Few words in the last 30 years have caused more mischief than the term “inerrancy,” Richard Kremer told the congregation of Garden Lakes Baptist Church in Rome, Ga., June 24.
By Bob Allen
Biblical inerrancy – the idea that the Bible’s authors were safeguarded against error when inspired by God to write facts about science and history in Scripture – is a misleading and harmful concept that has been used to hurt people and is damaging to the cause of Christ, a Baptist pastor in Georgia said recently.
Kremer, who came to Garden Lakes three years ago from St. John’s Baptist Church in Charlotte, N.C., said while the word “inerrant” might seem like a perfectly fine word to describe the authenticity and authority of the Bible, the term “has been used and manipulated,” especially during the divisive area in Southern Baptist life often called the “conservative resurgence.”
“This word has in fact done horrendous damage to the character of the Bible and ruined countless lives,” Kremer said. “The cause of Christ is being damaged by its use even now.”
In a sermon text picked up by a Save Our Shorter website opposed to recent changes at the Georgia Baptist Convention-related Shorter University, Kremer referred to a biology professor there who resigned because his boss wanted him to teach theories like young-earth creationism that have no scientific basis.
In effect, Kremer said, the administrator wanted the professor to “turn a blind eye to the fossil records, ignore the evidence of geological shifts and continental drifts, ignore the pottery shards — all of which make the point that six thousand years is but a sliver of human existence on this earth, much less the history of the earth as a whole.”
Kremer, who holds a Ph.D. in systematic theology from Southern Baptist Theological Seminary, said the reason some people want to treat the Bible like a science book is “the doctrine of plenary verbal inspiration,” which he summarized as, “God said it, and humanity wrote it down.”
Kremer said there are a few Bible passages that seem to support the idea, such as God dictating the Ten Commandments to Moses and commanding Moses to write them down. On the other hand, Kremer said, God would have to be pretty egotistical to dictate words to the psalmist to be read back as praise unto himself.
Kremer said the fact that each of the four Gospels reports different details surrounding Christ’s resurrection, such as who was present and how many angels were at the empty tomb, shows the Bible wasn’t intended to convey history in the same way that a modern historian would write a book about the Civil War.
Kremer noted that the creation account in the first chapter of Genesis says that God created everything in the world first and humanity last. Another account in Chapter 2 God created humanity first, and then followed with the natural order. Kremer said the editor of Genesis was surely smart enough to notice the discrepancy, “but he didn’t care,” because he was not proposing a scientific explanation of creation, only that it ultimately goes back to God.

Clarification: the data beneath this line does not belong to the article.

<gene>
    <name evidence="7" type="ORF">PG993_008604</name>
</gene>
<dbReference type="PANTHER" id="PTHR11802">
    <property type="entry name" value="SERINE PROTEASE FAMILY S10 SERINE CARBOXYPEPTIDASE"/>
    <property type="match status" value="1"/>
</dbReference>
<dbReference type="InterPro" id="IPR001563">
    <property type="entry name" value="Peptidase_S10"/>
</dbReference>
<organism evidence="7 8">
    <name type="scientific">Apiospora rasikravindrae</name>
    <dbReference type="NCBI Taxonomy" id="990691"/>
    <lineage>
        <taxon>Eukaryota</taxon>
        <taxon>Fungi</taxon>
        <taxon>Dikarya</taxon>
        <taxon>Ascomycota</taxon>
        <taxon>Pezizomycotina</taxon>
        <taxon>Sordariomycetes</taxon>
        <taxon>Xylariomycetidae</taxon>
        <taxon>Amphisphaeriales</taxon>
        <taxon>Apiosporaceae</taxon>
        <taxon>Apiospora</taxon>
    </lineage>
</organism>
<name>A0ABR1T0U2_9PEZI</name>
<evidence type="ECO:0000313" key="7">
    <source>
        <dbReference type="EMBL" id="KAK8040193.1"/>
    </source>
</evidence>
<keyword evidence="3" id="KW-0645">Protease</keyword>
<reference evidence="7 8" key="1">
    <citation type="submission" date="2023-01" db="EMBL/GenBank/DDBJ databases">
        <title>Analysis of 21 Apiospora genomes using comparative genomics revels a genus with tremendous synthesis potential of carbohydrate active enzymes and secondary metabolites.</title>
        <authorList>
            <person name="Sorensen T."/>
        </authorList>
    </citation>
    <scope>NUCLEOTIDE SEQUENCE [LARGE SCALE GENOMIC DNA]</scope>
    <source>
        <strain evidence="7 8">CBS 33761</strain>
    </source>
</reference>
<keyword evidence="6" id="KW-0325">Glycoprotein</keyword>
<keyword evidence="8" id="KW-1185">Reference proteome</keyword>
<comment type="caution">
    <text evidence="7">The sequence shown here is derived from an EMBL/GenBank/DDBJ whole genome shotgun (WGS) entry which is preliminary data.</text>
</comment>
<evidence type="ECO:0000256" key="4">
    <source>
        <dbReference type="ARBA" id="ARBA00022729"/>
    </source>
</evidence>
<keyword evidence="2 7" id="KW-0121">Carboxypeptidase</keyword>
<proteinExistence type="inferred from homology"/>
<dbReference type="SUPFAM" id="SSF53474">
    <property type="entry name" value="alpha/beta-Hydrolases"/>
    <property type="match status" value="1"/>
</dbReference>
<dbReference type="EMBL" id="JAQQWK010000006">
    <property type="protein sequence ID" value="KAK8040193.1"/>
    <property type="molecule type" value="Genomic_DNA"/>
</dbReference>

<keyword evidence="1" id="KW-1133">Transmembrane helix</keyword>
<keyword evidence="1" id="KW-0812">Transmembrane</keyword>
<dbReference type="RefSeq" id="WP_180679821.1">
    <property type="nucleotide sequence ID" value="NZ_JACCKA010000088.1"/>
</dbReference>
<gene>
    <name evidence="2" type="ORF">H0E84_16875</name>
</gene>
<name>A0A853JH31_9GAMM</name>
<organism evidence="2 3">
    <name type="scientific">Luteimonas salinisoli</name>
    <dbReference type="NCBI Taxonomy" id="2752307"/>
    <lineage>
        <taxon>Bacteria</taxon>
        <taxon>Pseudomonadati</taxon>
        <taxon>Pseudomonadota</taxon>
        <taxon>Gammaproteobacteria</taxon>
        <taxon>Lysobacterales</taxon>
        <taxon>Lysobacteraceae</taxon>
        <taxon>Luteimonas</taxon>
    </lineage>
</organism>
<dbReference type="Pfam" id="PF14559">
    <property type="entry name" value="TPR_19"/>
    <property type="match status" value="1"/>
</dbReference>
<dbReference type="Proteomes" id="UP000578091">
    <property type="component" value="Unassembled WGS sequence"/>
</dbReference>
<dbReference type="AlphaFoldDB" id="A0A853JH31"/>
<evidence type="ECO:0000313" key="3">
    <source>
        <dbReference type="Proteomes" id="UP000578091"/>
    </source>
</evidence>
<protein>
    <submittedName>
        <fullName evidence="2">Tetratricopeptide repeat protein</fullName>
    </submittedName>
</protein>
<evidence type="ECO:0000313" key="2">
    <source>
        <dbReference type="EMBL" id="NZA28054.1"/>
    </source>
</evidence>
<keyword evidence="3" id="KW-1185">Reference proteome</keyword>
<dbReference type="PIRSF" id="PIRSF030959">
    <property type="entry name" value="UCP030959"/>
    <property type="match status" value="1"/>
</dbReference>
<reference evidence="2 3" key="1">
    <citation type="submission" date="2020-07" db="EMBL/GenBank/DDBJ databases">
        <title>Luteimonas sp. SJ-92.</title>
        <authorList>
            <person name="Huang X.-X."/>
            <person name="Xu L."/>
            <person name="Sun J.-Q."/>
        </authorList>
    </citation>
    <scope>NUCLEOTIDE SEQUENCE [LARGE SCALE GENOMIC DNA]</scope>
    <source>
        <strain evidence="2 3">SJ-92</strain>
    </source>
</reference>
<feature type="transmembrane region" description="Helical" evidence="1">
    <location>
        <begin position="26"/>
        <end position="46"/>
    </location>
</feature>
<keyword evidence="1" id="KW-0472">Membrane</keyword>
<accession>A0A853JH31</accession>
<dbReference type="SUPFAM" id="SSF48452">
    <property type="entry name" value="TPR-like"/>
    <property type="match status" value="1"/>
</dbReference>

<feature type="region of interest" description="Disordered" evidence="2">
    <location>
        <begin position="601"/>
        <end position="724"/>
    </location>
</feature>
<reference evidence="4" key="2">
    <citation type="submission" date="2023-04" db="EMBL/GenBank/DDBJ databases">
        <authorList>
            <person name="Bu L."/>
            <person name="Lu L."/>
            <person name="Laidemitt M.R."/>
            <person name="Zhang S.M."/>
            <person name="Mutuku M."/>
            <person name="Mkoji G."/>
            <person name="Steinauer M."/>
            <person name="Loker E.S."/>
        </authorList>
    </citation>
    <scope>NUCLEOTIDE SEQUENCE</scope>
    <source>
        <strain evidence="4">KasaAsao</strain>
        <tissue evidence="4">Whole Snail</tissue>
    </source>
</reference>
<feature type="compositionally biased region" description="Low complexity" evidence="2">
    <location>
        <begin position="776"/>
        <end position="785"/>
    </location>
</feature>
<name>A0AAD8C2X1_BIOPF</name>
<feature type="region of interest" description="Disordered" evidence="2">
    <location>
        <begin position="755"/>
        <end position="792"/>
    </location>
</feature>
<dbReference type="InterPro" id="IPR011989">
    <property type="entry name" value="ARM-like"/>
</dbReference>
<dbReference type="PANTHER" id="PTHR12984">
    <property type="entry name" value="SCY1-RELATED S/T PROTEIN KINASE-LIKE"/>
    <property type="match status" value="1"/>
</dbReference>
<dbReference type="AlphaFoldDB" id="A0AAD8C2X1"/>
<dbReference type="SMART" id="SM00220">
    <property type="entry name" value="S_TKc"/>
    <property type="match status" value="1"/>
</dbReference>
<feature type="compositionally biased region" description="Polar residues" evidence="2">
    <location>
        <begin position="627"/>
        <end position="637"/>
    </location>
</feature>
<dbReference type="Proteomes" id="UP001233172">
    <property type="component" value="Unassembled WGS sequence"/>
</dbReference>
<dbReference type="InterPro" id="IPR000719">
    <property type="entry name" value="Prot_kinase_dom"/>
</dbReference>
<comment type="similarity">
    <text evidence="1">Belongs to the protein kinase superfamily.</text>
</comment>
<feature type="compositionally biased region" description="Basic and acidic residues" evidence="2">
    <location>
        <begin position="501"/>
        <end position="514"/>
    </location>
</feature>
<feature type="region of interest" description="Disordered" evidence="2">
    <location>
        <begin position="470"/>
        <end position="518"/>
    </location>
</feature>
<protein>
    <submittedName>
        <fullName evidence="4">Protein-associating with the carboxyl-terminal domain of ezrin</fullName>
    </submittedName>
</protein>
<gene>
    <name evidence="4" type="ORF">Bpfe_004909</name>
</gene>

Kremer also pointed out that the traditional understanding of biblical inerrancy applies not to modern versions of the Bible but to a hypothetical original referred to as “the autographs.”
“That’s very convenient,” he said. “For no one has ever seen the Bible’s original autographs. Do you know why? They don’t exist! There is not some dusty text, this original hidden away in some obscure cave in Israel.”
“The Bible came into being over a period of centuries,” Kremer said. “Its pages originated in diverse places and in diverse times. The Old Testament existed in oral tradition, passed down from generation to generation before it was ever recorded in print. When it was printed it was written in a variety of places in a variety of versions.”
“There is no such thing as an original autograph of the Scripture, and to claim such a manuscript is the basis for the inerrancy is intellectually dishonest,” he said.
Kremer said some people might desire to just dismiss the whole argument with, “Why does it matter?” but in fact it does matter what people say about the Bible.
“I don’t want young people thinking they have to discard their faith because some scientist has made a discovery that seems to contradict some biblical principle,” he said. “I don’t want a scientist having to put his/her brain on ice because his/her discoveries contradict what the Bible allegedly teaches about one scientific discipline or another.”
Kremer said Shorter University’s new statement of faith “We believe the Bible … is the inerrant and infallible Word of God” is true to a point. “When you come to talking about the character of God, the Bible is indeed inerrant,” he said. “When you’re talking about the revelation of God in Christ, we can trust that information with perfect confidence.”
Those who assert that the Bible is correct on its teaching about geology, however, “grossly misinterpret the Bible’s purpose,” he said, because the ancient biblical writers did not even know that an endeavor known as “geology” would ever exist.
Kremer said those who argue for the Bible’s perfection go beyond what Scripture has to say about itself. “The word never claims perfection for the word,” he said. “The perfection is for the Word made flesh in Jesus Christ.”